Article: Slowdown tales: You have too much time!


Slowdown tales: You have too much time!

The global economic slowdown has impacted all irrespective of the industry and level. It is now imperative that everyone creates and adds value consistently

Organisations are now more than ever sensitised to the fact that if time is deployed optimally it can help leverage all other resources


2008-09… just another year? …. not really… actually for many of us our world as we knew it seems to have had a volte-face. Career paths as were charted last year seem to be a faraway reality for most and a mirage for some.

The global economic slowdown has impacted all irrespective of the industry and level. It is now imperative that everyonecreates and adds value consistently. What was hitherto expected from “star performers” is now the necessity; desirable performance levels have become essentialin order to avoid the proverbial pink slip and it seems that time is running out on us….

However, even in this hour of uncertainty and despite organizations presumably having the “license to fire” – some people do not have to lose any sleep. Time is not running out on them, in fact time seems to unfairly favor them. They seem to have the time to consistently create spectacular results and even have a semblance of work life balance …Who are these people?

These are people, who have been able to maintain high productivity consistently. The bottom line - productivity is the panacea for all evil… even the slowdown.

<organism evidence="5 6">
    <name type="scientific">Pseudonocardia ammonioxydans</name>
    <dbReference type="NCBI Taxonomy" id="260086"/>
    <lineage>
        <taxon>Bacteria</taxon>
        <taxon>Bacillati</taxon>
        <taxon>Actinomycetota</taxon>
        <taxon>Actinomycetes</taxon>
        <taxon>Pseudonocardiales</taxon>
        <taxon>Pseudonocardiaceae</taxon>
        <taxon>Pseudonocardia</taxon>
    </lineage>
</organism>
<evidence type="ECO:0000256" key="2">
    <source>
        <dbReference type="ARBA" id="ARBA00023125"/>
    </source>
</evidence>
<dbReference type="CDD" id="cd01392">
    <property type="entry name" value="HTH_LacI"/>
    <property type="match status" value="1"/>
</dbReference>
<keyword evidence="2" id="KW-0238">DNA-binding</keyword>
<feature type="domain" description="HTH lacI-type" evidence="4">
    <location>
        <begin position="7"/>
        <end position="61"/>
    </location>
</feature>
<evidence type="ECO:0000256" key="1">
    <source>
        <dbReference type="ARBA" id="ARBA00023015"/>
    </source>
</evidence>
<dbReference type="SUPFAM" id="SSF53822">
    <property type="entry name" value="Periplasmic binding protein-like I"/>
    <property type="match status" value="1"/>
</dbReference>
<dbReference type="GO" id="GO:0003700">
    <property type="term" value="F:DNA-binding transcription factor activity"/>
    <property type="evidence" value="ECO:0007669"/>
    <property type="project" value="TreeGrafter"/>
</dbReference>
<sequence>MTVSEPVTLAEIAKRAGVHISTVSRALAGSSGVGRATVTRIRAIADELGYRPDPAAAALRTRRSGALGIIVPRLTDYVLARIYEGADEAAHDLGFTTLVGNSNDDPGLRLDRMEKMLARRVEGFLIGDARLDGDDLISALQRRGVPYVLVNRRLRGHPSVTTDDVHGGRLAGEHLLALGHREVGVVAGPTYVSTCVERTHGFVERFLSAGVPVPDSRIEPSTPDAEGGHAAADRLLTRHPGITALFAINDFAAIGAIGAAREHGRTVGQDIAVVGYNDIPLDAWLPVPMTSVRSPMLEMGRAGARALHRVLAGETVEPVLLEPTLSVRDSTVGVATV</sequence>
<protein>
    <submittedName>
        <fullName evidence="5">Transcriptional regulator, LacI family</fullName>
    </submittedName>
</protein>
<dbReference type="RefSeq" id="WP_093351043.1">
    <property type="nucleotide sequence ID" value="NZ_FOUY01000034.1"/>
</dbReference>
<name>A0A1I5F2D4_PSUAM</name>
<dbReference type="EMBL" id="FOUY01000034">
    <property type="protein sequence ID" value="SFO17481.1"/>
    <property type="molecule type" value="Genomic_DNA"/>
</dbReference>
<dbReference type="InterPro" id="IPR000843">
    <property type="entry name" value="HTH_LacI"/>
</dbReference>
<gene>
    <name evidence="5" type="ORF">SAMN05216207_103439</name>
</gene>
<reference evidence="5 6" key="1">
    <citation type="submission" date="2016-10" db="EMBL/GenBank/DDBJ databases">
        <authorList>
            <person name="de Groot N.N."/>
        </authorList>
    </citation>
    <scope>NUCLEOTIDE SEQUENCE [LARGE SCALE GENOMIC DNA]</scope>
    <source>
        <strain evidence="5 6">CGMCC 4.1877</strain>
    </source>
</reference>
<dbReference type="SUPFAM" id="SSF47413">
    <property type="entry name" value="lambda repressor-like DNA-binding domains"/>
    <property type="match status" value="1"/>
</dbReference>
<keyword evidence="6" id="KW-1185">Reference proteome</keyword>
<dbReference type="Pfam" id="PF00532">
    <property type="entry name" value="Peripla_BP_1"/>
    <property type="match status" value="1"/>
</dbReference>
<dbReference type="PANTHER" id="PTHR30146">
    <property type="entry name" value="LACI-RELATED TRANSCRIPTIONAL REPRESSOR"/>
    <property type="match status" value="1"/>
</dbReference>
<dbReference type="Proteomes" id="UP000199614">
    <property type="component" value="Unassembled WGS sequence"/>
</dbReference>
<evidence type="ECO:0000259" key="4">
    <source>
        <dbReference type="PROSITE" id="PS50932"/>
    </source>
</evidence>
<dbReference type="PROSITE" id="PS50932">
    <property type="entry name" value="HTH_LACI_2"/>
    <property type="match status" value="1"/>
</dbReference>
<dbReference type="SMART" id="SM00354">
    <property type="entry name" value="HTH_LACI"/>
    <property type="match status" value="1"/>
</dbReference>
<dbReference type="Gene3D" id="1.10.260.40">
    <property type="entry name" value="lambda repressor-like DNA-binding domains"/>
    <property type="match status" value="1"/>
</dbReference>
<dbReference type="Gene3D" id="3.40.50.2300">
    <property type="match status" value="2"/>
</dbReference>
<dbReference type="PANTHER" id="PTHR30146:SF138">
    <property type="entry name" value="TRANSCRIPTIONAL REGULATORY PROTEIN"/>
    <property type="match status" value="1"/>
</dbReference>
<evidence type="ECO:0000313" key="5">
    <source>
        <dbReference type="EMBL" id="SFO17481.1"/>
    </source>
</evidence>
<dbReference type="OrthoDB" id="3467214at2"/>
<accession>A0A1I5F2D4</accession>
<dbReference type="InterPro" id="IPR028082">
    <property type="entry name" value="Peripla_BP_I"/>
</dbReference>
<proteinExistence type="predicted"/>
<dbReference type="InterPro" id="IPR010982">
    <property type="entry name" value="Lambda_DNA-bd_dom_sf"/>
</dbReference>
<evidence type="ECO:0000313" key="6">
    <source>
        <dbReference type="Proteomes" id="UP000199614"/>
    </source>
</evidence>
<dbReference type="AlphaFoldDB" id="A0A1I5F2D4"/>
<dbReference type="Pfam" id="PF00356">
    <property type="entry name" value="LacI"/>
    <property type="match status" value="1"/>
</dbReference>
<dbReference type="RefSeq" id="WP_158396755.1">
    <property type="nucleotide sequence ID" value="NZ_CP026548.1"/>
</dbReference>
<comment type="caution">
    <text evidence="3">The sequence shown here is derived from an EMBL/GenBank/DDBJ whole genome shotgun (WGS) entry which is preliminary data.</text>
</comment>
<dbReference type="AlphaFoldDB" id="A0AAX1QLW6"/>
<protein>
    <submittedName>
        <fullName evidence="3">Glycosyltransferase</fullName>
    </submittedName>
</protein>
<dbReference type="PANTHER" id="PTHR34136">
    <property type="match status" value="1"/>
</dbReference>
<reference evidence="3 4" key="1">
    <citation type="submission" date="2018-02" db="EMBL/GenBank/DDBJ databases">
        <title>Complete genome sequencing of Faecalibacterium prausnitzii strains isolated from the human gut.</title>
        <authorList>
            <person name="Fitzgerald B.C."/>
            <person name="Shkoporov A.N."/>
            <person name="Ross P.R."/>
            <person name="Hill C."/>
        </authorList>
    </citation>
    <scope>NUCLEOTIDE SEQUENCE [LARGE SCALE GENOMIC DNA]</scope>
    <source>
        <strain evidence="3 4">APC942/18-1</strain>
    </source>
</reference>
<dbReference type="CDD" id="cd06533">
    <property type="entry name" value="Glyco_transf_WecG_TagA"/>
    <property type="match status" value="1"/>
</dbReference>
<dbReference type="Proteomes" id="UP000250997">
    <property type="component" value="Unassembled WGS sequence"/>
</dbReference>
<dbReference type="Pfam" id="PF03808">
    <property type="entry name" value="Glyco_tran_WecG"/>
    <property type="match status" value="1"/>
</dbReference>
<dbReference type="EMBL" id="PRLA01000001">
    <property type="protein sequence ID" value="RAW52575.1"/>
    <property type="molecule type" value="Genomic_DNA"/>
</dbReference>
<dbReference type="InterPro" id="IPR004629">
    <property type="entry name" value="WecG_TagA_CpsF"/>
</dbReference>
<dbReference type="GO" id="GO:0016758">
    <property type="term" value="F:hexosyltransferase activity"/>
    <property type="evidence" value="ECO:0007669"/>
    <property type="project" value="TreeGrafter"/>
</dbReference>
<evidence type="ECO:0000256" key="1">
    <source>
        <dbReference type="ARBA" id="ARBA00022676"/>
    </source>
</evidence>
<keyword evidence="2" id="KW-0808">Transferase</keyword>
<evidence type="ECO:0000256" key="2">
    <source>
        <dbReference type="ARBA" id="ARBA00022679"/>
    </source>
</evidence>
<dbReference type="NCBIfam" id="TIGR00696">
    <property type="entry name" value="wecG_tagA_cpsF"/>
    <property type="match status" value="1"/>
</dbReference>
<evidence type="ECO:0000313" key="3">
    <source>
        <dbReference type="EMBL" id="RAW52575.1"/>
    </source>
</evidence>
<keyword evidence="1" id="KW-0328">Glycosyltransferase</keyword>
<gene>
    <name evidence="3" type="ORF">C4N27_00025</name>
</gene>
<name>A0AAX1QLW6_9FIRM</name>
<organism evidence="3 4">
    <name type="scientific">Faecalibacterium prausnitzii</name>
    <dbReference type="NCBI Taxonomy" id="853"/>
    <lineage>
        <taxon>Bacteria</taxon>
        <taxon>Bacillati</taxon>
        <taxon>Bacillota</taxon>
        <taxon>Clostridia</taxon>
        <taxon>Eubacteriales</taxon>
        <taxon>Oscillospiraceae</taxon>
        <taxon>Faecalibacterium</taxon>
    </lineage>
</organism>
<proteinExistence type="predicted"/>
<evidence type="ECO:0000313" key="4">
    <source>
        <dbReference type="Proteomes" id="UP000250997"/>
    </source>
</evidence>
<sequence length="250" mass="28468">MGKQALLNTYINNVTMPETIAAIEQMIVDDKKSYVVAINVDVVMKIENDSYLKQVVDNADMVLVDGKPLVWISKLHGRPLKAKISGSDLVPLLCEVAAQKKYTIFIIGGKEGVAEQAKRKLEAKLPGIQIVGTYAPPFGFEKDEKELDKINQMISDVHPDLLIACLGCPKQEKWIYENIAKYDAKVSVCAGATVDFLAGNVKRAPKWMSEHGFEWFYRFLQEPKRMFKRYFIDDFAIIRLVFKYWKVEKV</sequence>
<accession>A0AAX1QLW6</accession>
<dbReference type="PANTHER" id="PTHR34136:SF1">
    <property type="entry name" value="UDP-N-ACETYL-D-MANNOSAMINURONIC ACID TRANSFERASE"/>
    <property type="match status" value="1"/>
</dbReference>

How do we ensure high levels of productivity, especially in the context of the environmental lassitude? Organizations and management gurus over time have testified that high productivity has been achieved when organisations through their people have utilized the resource of time in alignment with their priorities and goals.

To embark on this journey, the starting point is to acknowledge that we have enough (and in some cases too much!) time to achieve what we want in life – professional and personal. It is when we have been busy bemoaning the lack of time that we have achieved the least.

In fact, organizations are now more than ever sensitized to the fact that if the resource of time is deployed optimally it can help leverage all other resources. A large Indian conglomerate recently decided that for it to establish the desired productivity culture, it is imperative for its leadership team to leverage time and enhance its productivity. A top management workshop was scheduled to initiate this. On the day of the program, the workshop started late because only the head of the group was on time. However, from a beginning that defied the very purpose of the workshop to the end of the day, the leadership team acknowledged that the change had to commence from them, that they had to imbibe it and the lead from the front.

The second step in the journey is to establish the high priority goals and then plan and spend time in alignment with those goals. It is this focus on KEY AREAS that enables achievement. The Achilles heel for most people and organizations is the lack of focus on the “eye of the fish”. Too much time (research indicates almost 80%) is spent on non-value adding activities. Peter Drucker says that 20% of our time can get us 80% of our results. However, this is possible only when we focus on the eye of the fish – our key area.

Once the strategic intent and the will to effectively use time are in place then the tactical best practices can be brought into play to ensure that intent is converted to action and results. These help insulate us from the vagaries of our dynamic environment – interruptions, boss, colleagues, and meetings, changing needs……

The idea is to move away from laundry “To Do lists”, which only tell us what has to be done at an activity level with no linkage to goals.

The simple and timeless “time mantra” is that even though the changing environment may mean change in goals and priorities – the secret to achieve those goals lies in how each of us use our time in alignment of those goals. That alone will set us apart and save us from mediocrity.

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Topics: Leadership, C-Suite

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